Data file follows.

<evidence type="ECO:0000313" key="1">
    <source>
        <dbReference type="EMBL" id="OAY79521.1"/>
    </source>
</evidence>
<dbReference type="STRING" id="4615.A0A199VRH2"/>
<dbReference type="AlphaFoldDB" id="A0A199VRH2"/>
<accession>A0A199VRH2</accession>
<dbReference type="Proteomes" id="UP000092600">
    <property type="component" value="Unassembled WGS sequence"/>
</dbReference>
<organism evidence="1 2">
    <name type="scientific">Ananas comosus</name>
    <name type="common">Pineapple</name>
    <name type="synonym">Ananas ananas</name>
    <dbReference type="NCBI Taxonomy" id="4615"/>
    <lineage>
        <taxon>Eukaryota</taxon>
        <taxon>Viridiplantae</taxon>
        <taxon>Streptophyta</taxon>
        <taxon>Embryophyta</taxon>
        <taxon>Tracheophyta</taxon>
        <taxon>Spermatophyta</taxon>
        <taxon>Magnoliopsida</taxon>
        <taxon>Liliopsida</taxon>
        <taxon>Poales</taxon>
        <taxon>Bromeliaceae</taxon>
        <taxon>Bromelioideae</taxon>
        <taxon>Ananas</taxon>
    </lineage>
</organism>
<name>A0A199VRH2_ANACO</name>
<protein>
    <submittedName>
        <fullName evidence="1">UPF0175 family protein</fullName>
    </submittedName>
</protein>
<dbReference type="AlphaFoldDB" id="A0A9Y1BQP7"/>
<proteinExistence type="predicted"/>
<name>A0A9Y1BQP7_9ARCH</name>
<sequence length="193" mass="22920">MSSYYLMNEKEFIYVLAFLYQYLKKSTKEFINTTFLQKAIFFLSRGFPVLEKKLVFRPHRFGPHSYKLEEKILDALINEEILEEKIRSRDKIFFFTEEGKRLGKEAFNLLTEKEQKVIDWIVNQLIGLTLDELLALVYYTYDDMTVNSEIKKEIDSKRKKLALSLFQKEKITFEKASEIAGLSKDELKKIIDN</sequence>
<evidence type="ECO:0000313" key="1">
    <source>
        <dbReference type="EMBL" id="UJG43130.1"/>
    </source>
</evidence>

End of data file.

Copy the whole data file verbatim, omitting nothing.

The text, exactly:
<evidence type="ECO:0000313" key="1">
    <source>
        <dbReference type="EMBL" id="OAY79521.1"/>
    </source>
</evidence>
<dbReference type="STRING" id="4615.A0A199VRH2"/>
<dbReference type="AlphaFoldDB" id="A0A199VRH2"/>
<accession>A0A199VRH2</accession>
<dbReference type="Proteomes" id="UP000092600">
    <property type="component" value="Unassembled WGS sequence"/>
</dbReference>
<organism evidence="1 2">
    <name type="scientific">Ananas comosus</name>
    <name type="common">Pineapple</name>
    <name type="synonym">Ananas ananas</name>
    <dbReference type="NCBI Taxonomy" id="4615"/>
    <lineage>
        <taxon>Eukaryota</taxon>
        <taxon>Viridiplantae</taxon>
        <taxon>Streptophyta</taxon>
        <taxon>Embryophyta</taxon>
        <taxon>Tracheophyta</taxon>
        <taxon>Spermatophyta</taxon>
        <taxon>Magnoliopsida</taxon>
        <taxon>Liliopsida</taxon>
        <taxon>Poales</taxon>
        <taxon>Bromeliaceae</taxon>
        <taxon>Bromelioideae</taxon>
        <taxon>Ananas</taxon>
    </lineage>
</organism>
<name>A0A199VRH2_ANACO</name>
<protein>
    <submittedName>
        <fullName evidence="1">UPF0175 family protein</fullName>
    </submittedName>
</protein>
<dbReference type="AlphaFoldDB" id="A0A9Y1BQP7"/>
<proteinExistence type="predicted"/>
<name>A0A9Y1BQP7_9ARCH</name>
<sequence length="193" mass="22920">MSSYYLMNEKEFIYVLAFLYQYLKKSTKEFINTTFLQKAIFFLSRGFPVLEKKLVFRPHRFGPHSYKLEEKILDALINEEILEEKIRSRDKIFFFTEEGKRLGKEAFNLLTEKEQKVIDWIVNQLIGLTLDELLALVYYTYDDMTVNSEIKKEIDSKRKKLALSLFQKEKITFEKASEIAGLSKDELKKIIDN</sequence>
<evidence type="ECO:0000313" key="1">
    <source>
        <dbReference type="EMBL" id="UJG43130.1"/>
    </source>
</evidence>